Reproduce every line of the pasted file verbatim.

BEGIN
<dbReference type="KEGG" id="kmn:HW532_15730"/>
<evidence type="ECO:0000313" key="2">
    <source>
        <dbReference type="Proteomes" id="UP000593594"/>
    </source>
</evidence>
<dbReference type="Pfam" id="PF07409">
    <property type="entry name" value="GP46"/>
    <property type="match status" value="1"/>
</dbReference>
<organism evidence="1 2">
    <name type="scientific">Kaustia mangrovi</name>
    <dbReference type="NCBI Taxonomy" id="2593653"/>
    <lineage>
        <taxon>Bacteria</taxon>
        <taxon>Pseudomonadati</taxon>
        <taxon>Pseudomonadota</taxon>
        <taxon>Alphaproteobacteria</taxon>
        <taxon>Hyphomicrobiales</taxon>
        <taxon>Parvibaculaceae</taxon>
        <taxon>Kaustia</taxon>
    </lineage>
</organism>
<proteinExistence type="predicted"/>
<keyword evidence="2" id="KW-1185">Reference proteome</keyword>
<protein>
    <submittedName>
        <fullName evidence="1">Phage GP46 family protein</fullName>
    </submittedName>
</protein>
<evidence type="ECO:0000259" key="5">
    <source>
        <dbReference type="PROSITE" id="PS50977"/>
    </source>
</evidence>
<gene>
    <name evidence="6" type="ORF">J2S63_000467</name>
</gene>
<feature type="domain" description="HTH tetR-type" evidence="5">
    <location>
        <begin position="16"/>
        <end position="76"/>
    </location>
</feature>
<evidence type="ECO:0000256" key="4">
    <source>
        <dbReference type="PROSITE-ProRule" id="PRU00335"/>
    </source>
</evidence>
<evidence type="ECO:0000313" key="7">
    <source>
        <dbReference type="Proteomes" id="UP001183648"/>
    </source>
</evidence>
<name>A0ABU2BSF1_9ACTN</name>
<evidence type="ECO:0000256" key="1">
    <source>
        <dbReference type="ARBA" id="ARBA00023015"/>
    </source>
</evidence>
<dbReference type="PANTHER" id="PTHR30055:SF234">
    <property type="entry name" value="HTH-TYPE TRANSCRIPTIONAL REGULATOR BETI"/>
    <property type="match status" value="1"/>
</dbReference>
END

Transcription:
<dbReference type="KEGG" id="kmn:HW532_15730"/>
<evidence type="ECO:0000313" key="2">
    <source>
        <dbReference type="Proteomes" id="UP000593594"/>
    </source>
</evidence>
<dbReference type="Pfam" id="PF07409">
    <property type="entry name" value="GP46"/>
    <property type="match status" value="1"/>
</dbReference>
<organism evidence="1 2">
    <name type="scientific">Kaustia mangrovi</name>
    <dbReference type="NCBI Taxonomy" id="2593653"/>
    <lineage>
        <taxon>Bacteria</taxon>
        <taxon>Pseudomonadati</taxon>
        <taxon>Pseudomonadota</taxon>
        <taxon>Alphaproteobacteria</taxon>
        <taxon>Hyphomicrobiales</taxon>
        <taxon>Parvibaculaceae</taxon>
        <taxon>Kaustia</taxon>
    </lineage>
</organism>
<proteinExistence type="predicted"/>
<keyword evidence="2" id="KW-1185">Reference proteome</keyword>
<protein>
    <submittedName>
        <fullName evidence="1">Phage GP46 family protein</fullName>
    </submittedName>
</protein>
<evidence type="ECO:0000259" key="5">
    <source>
        <dbReference type="PROSITE" id="PS50977"/>
    </source>
</evidence>
<gene>
    <name evidence="6" type="ORF">J2S63_000467</name>
</gene>
<feature type="domain" description="HTH tetR-type" evidence="5">
    <location>
        <begin position="16"/>
        <end position="76"/>
    </location>
</feature>
<evidence type="ECO:0000256" key="4">
    <source>
        <dbReference type="PROSITE-ProRule" id="PRU00335"/>
    </source>
</evidence>
<evidence type="ECO:0000313" key="7">
    <source>
        <dbReference type="Proteomes" id="UP001183648"/>
    </source>
</evidence>
<name>A0ABU2BSF1_9ACTN</name>
<evidence type="ECO:0000256" key="1">
    <source>
        <dbReference type="ARBA" id="ARBA00023015"/>
    </source>
</evidence>
<dbReference type="PANTHER" id="PTHR30055:SF234">
    <property type="entry name" value="HTH-TYPE TRANSCRIPTIONAL REGULATOR BETI"/>
    <property type="match status" value="1"/>
</dbReference>